In the mid-1980s, Caleb saw his mother being unfaithful. His parents went through an acrimonious divorce, and he went to live with his father. ‘Because I found my mum with this other person when I was eight, we never had a relationship.’
Life with his father was ‘very easy … There were rules, but he wasn’t very strict’. However, Caleb’s father had spent his life in and out of prison, and when he went back to jail, Caleb went to live with his mother for a short while.
His mother’s new partner was ‘a bad alcoholic and a very violent one’. Caleb ran away from home and, at the age of 10, he was made a ward of the state.
For the next four years he spent time in and out of a boys’ reception centre in Victoria. ‘I’d run away a lot due to trying to get back with my father and stuff like that … He obviously wasn’t in prison that whole time, but because there was no order to say that I could live with him, I’d run off and live with him until I was … apprehended and taken back there.’
Caleb was physically and sexually abused by several staff members at the centre. ‘I remember one occasion, I’d done something … or didn’t do something, and I was picked up and put behind his back … my legs went this way, and my head went this way, nearly snapped in half … We never really got along prior to that, but that was … that always made me a bit timid and scared of him, and he could see that and I think he liked it.’
This man subjected Caleb to ‘all sorts of abuse’, including rape. ‘He was scary … I used to hear other boys crying and stuff like that’, but none of the boys ever spoke about the abuse. ‘The kids were too scared to say anything. They were like tamed animals.’
In later years, when Caleb has spoken to friends who were in the centre, they’ve asked him if he remembers the two abusers. ‘They’ve never told me about sexual abuse, but they have mentioned the violence and stuff, and I don’t need to hear them say about the sexual abuse because I can see it in their eyes when they mention their names … I can see it in their eyes that there’s fear.’
Caleb was also abused by a female officer. ‘Both sexual and violence. She was more … She liked to torture, I guess you’d call it. She was very sadistic.’ There was a third officer too, but ‘he wasn’t as bad as them two’.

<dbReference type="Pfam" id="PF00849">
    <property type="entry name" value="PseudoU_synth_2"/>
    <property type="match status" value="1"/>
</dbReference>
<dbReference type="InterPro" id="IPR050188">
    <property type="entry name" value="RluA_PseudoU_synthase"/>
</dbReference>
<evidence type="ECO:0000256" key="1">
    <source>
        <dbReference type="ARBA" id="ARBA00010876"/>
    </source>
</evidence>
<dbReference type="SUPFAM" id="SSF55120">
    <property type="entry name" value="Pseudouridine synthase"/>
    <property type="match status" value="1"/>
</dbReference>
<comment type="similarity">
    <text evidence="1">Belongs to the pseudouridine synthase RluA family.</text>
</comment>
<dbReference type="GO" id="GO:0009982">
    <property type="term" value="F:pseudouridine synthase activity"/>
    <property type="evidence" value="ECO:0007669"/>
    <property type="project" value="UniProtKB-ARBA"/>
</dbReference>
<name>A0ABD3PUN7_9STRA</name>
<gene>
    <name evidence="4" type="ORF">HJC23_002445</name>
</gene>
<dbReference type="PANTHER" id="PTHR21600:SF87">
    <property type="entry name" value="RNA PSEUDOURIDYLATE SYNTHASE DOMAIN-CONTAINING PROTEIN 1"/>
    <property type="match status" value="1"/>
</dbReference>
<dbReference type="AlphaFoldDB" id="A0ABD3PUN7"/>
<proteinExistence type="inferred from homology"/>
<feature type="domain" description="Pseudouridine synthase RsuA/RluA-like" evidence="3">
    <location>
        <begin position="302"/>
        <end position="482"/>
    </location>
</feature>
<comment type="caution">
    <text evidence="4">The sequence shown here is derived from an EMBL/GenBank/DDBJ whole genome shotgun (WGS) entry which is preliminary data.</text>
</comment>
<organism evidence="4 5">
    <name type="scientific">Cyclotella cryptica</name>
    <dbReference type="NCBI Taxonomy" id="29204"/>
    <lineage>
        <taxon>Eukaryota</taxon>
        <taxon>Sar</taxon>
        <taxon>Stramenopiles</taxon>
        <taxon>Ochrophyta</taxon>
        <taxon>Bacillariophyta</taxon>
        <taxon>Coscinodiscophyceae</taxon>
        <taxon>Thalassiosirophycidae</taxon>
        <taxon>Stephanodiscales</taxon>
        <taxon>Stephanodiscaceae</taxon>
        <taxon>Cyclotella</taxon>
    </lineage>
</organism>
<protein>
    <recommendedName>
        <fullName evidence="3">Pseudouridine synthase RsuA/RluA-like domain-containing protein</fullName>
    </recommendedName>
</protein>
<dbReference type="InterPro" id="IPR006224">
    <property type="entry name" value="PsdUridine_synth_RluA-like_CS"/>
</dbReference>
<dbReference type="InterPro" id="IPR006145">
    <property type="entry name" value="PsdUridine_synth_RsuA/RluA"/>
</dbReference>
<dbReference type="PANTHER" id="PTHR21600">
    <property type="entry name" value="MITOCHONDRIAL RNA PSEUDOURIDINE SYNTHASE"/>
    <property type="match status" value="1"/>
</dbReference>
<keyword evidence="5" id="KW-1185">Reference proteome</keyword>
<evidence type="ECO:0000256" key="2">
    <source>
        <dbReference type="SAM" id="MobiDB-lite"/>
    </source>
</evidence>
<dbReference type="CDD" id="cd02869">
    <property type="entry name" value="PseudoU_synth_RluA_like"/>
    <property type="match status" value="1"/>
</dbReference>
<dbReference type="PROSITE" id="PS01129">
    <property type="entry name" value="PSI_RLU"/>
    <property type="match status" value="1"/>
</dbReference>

Caleb recalls that there was a youth worker he talked to. ‘I used to tell him a little bit, but not the extent of it. I was always worried because I had nowhere else to go and they made it quite clear that I was going to be kept there. I was always worried that obviously it would get worse and I’d get hurt more.’ He was also worried that if he told his father, he might end up ‘taking it into his own hands … I didn’t want him to get into trouble’.
In his late teens, Caleb got involved in drugs and crime. ‘It’d range from violence to thefts and stuff like that. I was pretty angry growing up, I guess, so I don’t know … I’d lash out a lot … I’m fine now. I haven’t been on drugs for probably nearly two years now’. Caleb also completed an intensive violence program in jail which has helped with his anger issues.
Relationships have always been difficult for him. ‘I never trusted women growing up … which was I guess because of what happened when I was young, and because finding my mother with someone else didn’t help.’ He has had two long-term relationships, but ‘unfortunately, probably jail’s kept them relationships going, but at the same point, it’s ended ‘em’.
Although he has tried counselling in prison, Caleb feels as if he is ‘just another number in here … They don’t really seem very helpful’, so once he is released, he will seek help.
Caleb believes that there needs to be ‘more outside interest’ in institutions, because when he was at the reception centre, ‘you were locked in that little … whatever you call it … unit … and if they didn’t want anybody in from outside, they couldn’t get in … They ran the show. So I guess, more involvement from outside would probably help a great deal’.